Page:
[Cryptech Tech] [FORGED] Fwd: [FORGED] Fwd: Status tamper detection and MKM erasure (low dose gamma ray)

Peter Gutmann pgut001 at cs.auckland.ac.nz
Thu Jun 30 05:45:20 UTC 2016

Richard Lamb <slamb at xtcn.com> writes:

>I am honored.  Whit has spoken highly about you to me.  

Hmm, and I'm honoured that Whit spoke of me :-).

>"discern" was the primary concern through sram imprinting accelerated by 
>radiation (https://ttu-ir.tdl.org/ttu-ir/handle/2346/58641) 

Ah, OK.  So that's not going to be much of an issue compared to the SEU's 
you'll be experiencing in your crypto with that level of ionising radiation.  
Given that he's talking about 100kRad of gamma that'll be for space use, what
you encounter in a reactor environment will typically be much lower levels, 
and then there'll also be fast and thermal neutrons (typical gamma rates
there are 5/10/15kRad and varying levels of neutron flux, with the mix being
50% gamma and 25% each fast and thermal neutrons).  So in the pure-gamma case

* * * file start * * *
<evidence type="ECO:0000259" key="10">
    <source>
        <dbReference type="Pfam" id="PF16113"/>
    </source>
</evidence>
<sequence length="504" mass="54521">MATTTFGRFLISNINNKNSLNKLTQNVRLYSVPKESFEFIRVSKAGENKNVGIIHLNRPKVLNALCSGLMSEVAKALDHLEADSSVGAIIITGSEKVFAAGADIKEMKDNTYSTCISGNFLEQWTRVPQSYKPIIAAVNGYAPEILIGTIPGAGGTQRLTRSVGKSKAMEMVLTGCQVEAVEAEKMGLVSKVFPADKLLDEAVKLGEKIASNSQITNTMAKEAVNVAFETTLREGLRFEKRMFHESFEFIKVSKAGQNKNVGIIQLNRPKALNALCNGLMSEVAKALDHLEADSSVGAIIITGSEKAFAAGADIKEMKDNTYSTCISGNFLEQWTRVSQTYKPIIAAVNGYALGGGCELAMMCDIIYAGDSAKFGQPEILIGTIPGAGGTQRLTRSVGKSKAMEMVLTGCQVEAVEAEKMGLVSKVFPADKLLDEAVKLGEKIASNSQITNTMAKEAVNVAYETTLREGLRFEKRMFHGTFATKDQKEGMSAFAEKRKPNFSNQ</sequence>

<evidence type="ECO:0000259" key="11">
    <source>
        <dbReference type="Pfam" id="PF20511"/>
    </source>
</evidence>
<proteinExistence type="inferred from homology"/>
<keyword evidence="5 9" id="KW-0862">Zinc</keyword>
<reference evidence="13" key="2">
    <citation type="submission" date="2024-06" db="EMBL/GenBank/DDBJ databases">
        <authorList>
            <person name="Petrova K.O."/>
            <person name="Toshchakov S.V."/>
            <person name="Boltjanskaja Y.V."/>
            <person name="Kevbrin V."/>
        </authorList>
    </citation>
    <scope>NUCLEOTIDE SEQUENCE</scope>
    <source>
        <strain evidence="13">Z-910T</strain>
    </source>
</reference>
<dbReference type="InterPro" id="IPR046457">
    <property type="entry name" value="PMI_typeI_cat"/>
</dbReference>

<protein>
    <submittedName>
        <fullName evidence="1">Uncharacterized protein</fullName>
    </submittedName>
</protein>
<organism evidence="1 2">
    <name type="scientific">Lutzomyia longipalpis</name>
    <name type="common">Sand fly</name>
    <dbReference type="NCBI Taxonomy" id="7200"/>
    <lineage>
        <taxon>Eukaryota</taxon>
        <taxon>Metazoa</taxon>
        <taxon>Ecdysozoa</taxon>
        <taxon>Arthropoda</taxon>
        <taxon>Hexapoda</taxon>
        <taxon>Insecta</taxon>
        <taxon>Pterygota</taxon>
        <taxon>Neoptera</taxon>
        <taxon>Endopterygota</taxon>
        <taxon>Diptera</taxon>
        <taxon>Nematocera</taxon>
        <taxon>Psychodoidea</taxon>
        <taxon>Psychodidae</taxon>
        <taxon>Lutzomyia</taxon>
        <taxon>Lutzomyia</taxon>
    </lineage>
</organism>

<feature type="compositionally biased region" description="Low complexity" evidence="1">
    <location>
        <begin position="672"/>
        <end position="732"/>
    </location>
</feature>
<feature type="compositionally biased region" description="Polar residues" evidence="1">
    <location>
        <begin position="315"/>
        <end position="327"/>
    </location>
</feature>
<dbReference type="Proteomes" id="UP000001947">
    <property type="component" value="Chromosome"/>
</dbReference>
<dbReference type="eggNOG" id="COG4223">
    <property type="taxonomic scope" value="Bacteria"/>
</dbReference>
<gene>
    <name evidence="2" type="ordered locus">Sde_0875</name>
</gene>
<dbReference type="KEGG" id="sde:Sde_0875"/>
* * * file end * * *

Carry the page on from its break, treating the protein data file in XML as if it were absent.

you detect SEUs and restart, and your real concern is with single event 
latchup (SEL) or burnout (SEB) because you can't replace the part if it's in 
low earth orbit (SEL can typically be recovered through a power cycle, SEB 
can't).  Permanent problems are far more likely with neutrons than gamma.

Also, imprinting isn't just caused by radiation, it can also happen in
things like SRAM due to storing the same value for extended amounts of time.  
I mention this in my 1996 paper "Secure Deletion of Data from Magnetic and 
Solid-State Memory", with more detail on what's going on in "Data Remanence 
in Semiconductor Devices" from Usenix '01.  IANAL, but even if someone 
patented this before the 1996 paper was published, the patent would have 
expired by now (there's lots of other work in the area, but I think those ones
are significant in patent terms because they mention the use of bit-flipping 
to protect cryptovariables).

I think the detection of ionising radiation in HSMs today would be more
for fault attacks than imprinting, for most of the public-key cryptosystems
if you can glitch the private-key op you potentially leak the private key
(ECC stuff is really bad in this regard), so you wouldn't want to bathe the
device in radiation, you'd just want a small number of events to glitch the
private-key op and leak it.

On a related note, I'm currently working on characterising the effects of
ionising radiation on crypto, if anyone has any experience with FreeRTOS
and doesn't mind working for s**t wages (it's self-funded :-), let me know.
Once I get the gamma and neutron traces I'll publish the data so anyone
can simulate the effects by replaying the events into a VM.


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